Niemand is slyly attempting to undermine, as in the old Liberty Valance quote about fact&legend- the good thing about EU in- migration of old was it was by-and-large useful & benign,whether in health/social care/hospitality- Eng-Brit in- migration is different, + dilutes long-established cultural/societal norms valued here. Ironically one suspects a driver of this is in part the dilution of an England /Englishness felt by the disaffected down South- the attitudes that Matthew Goodwin is mining relentlessly these days- but try telling that to ex-RAF personnel ,say,who stay on in Moray after their stint serving Queen&Country?

          3. John says:

            Reply to editors comment at 7.04pm 24/11
            The reason I quoted this statistic is that it has not been used by any leader in SNP or wider independence movement which is to their credit. This implies they consider every eligible voter as equal as are all citizens in country regardless of place of birth.
            I was pondering as to whether Farage, Johnson, Gove etc would have reacted the same in similar circumstances with Brexit vote?

          4. I think two things can be true here (or maybe three). First I think that stat is true, second I agree that every eligible voter is equal and you have to take your whole country with you and three I think Mr F was/is trying to elicit a reactionary response.

        2. Niemand says:

          Please provide the evidence that makes it ‘widely accepted as fact’. I am not denying it there is some evidence, but I have only seen the stats once and it is all based on one survey. That is not enough to make it ‘fact’. It is at best, an indication.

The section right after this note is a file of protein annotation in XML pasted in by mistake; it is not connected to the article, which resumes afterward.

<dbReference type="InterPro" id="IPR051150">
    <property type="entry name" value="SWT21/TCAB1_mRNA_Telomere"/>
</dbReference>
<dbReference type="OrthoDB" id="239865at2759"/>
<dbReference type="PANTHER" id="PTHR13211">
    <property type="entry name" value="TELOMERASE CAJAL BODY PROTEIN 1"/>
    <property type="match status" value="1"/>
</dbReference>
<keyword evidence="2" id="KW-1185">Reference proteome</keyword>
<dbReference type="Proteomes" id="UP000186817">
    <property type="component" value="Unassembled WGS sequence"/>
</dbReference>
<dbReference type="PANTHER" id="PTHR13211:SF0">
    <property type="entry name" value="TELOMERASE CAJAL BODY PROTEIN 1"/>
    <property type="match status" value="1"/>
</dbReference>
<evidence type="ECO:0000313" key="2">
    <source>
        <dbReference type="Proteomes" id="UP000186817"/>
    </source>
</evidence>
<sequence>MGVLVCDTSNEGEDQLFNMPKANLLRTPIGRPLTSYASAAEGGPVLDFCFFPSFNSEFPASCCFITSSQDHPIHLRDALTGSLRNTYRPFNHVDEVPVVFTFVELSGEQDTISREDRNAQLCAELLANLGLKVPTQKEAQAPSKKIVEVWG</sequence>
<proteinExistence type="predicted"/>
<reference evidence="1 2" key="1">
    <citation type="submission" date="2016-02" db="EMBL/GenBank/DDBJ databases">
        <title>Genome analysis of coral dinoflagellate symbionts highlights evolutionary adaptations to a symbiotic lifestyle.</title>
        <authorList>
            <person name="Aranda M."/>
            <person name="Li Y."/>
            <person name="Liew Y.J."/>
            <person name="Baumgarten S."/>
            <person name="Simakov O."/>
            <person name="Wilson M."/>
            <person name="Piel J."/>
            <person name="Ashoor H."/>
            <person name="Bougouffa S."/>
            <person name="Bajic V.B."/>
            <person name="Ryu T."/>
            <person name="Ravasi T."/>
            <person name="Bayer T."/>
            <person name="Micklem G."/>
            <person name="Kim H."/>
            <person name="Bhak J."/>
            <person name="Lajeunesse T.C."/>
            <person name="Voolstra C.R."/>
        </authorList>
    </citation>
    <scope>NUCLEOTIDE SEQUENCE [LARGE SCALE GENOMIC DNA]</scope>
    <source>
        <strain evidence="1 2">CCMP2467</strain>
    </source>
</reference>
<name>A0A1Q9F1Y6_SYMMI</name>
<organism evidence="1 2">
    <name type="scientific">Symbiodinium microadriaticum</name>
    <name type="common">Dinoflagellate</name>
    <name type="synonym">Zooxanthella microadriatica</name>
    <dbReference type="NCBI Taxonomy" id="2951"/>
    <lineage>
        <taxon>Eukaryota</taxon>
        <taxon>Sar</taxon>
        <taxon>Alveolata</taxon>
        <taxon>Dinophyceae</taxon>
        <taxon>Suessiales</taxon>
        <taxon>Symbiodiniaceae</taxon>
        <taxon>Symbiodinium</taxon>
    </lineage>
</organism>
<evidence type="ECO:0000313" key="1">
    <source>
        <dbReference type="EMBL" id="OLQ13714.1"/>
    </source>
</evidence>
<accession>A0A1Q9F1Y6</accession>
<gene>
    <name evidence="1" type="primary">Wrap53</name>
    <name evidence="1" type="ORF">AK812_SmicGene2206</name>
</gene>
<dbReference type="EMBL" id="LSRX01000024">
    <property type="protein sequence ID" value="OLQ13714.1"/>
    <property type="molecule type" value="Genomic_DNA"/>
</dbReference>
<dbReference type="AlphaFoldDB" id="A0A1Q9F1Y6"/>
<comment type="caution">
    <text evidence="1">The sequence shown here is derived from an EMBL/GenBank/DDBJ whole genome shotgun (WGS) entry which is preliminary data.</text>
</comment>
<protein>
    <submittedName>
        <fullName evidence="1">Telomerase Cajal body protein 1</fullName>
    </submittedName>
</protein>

4. Wul says:

    “Scotland-in-the-UK” can’t prosper. It isn’t meant to.

  5. James Mills says:

    ”’…make Scotland in the UK a success .”
    How’s that working out for us ?

    ”Lochaber no more , Linwood no more , Bathgate no more , Irvine no more , Methil no more …Grangemouth no more .”

  6. James Robertson says:

    Kenny Farquharson attended the Breakup of Britain conference for an hour or two in the afternoon, then scuttled off. 700 other people stayed for most of the day. I don’t know how many were at the Fabian Society’s do. Maybe thousands, but I can’t find any reports about it.

    Kenny’s comment that “What I found at the Assembly Rooms was a Scottish nationalist movement adrift, rancorous and at times bewildered” suggests to me that he was at a different conference to the one I was at. No rancour at all. A sense of solidarity across many issues, extending to an understanding that Scottish independence is not, and cannot be seen as being, in isolation from other developments across the UK and Ireland, Europe and further afield. A sense that we have lost momentum but, far from bewilderment, the obstacles in the way of independence are clearly seen as is the need for a fresh approach to how to overcome them. People departed not adrift and depressed but keen to take stock and plan next moves. None of that is easy and, as Mike says, we can all see that the independence movement has fundamental problems. We’d have to be deluded to think otherwise, but not as deluded (I believe) as those who put faith in a Starmer-led Labour government to sort it all out for us while we sit down, do as we’re told and eat our cereal.